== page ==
Origin of demerit
Related formsde·mer·i·to·ri·ous [dih-mer-i-tawr-ee-uh s, -tohr-] /dɪˌmɛr ɪˈtɔr i əs, -ˈtoʊr-/, adjectivede·mer·i·to·ri·ous·ly, adverb
Examples from the Web for demerit
Our prayer rises not merely out of the sense of weakness, but out of the consciousness of demerit.
There are three great principles of demerit, concupiscence, anger, and ignorance.The Life or Legend of Gaudama|Right Reverend Paul Ambroise Bigandet
But, since man's body is capable neither of merit nor of demerit, it is capable neither of reward nor of punishment.Pagan Origin of Partialist Doctrines|John Claudius Pitrat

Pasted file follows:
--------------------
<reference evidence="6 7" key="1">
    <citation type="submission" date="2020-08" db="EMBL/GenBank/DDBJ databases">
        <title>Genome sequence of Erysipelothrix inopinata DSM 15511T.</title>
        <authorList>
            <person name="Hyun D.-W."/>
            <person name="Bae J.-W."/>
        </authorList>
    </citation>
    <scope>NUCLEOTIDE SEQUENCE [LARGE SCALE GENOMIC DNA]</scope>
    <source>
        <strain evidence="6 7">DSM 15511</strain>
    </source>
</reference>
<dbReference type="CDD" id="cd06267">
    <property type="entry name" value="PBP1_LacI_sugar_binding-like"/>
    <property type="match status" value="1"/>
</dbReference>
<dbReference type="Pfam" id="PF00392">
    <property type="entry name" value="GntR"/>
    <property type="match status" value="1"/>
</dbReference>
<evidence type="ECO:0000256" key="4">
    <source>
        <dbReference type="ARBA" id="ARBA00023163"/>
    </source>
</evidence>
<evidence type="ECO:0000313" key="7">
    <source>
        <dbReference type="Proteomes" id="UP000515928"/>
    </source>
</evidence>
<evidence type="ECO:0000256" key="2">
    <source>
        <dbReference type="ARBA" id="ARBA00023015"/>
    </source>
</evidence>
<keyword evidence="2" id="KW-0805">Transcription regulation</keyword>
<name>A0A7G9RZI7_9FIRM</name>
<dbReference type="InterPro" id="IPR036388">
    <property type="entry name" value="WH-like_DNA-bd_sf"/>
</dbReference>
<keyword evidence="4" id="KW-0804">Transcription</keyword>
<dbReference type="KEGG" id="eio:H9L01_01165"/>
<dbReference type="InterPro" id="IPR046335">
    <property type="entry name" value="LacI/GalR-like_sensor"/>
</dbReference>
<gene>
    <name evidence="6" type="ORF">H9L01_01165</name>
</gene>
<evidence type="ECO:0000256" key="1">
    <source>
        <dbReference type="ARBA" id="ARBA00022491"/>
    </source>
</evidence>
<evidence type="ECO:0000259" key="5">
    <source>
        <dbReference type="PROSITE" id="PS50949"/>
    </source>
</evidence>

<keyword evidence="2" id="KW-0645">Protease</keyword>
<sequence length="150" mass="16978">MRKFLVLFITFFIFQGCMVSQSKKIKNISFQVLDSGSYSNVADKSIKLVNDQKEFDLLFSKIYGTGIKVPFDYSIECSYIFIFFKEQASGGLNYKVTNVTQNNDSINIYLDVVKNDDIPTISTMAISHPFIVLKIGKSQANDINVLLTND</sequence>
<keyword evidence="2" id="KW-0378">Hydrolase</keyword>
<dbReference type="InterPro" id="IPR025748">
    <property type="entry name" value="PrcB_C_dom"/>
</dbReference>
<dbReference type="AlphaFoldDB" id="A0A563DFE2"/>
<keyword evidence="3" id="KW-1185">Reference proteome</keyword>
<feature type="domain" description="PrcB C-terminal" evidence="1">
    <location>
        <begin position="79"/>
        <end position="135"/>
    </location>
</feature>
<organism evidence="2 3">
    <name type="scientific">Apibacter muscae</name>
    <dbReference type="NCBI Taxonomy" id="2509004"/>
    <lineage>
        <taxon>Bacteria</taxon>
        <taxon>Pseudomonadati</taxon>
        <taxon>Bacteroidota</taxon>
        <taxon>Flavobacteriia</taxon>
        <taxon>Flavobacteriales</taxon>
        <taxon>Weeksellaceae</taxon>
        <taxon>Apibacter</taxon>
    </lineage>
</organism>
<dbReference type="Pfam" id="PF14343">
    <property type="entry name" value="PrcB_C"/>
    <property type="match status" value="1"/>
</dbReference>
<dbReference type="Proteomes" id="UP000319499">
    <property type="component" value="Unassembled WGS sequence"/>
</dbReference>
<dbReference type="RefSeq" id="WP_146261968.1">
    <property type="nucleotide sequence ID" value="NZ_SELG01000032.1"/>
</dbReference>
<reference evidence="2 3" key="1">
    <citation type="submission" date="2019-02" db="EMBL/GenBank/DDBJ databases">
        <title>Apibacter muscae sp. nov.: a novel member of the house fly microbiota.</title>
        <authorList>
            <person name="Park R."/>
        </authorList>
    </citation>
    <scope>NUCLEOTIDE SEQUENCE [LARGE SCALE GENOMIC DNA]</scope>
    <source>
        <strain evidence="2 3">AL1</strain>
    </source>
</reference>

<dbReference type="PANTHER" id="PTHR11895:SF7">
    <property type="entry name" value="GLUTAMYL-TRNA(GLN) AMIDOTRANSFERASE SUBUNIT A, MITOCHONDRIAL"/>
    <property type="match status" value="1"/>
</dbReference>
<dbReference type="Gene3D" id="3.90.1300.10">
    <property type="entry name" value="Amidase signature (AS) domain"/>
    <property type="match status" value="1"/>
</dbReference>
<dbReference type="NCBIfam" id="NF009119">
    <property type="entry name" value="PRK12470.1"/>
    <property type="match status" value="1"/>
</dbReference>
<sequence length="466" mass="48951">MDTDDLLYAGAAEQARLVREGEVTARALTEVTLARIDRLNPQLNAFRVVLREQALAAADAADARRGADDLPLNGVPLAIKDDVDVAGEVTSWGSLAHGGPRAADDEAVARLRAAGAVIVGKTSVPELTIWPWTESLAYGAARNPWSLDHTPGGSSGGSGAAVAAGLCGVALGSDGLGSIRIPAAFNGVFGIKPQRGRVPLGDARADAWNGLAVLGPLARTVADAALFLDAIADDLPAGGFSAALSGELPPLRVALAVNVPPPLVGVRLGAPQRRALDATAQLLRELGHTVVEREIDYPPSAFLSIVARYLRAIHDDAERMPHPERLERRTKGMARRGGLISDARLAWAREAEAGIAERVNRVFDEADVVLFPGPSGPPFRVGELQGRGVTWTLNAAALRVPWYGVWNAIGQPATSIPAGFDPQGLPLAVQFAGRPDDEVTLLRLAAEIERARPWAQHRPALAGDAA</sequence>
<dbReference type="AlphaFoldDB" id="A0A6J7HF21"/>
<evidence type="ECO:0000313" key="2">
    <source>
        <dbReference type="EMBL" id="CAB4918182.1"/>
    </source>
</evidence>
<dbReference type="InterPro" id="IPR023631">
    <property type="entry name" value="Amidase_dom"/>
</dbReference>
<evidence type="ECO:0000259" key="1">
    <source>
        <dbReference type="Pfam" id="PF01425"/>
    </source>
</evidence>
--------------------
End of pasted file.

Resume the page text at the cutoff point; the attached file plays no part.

Eliphaz represents the correct Jewish view that everything is reward or punishment for merit and demerit.A History of Mediaeval Jewish Philosophy|Isaac Husik
Karma is also used in the more concrete sense of the merit or demerit acquired by various acts.Hinduism and Buddhism, Vol I. (of 3)|Charles Eliot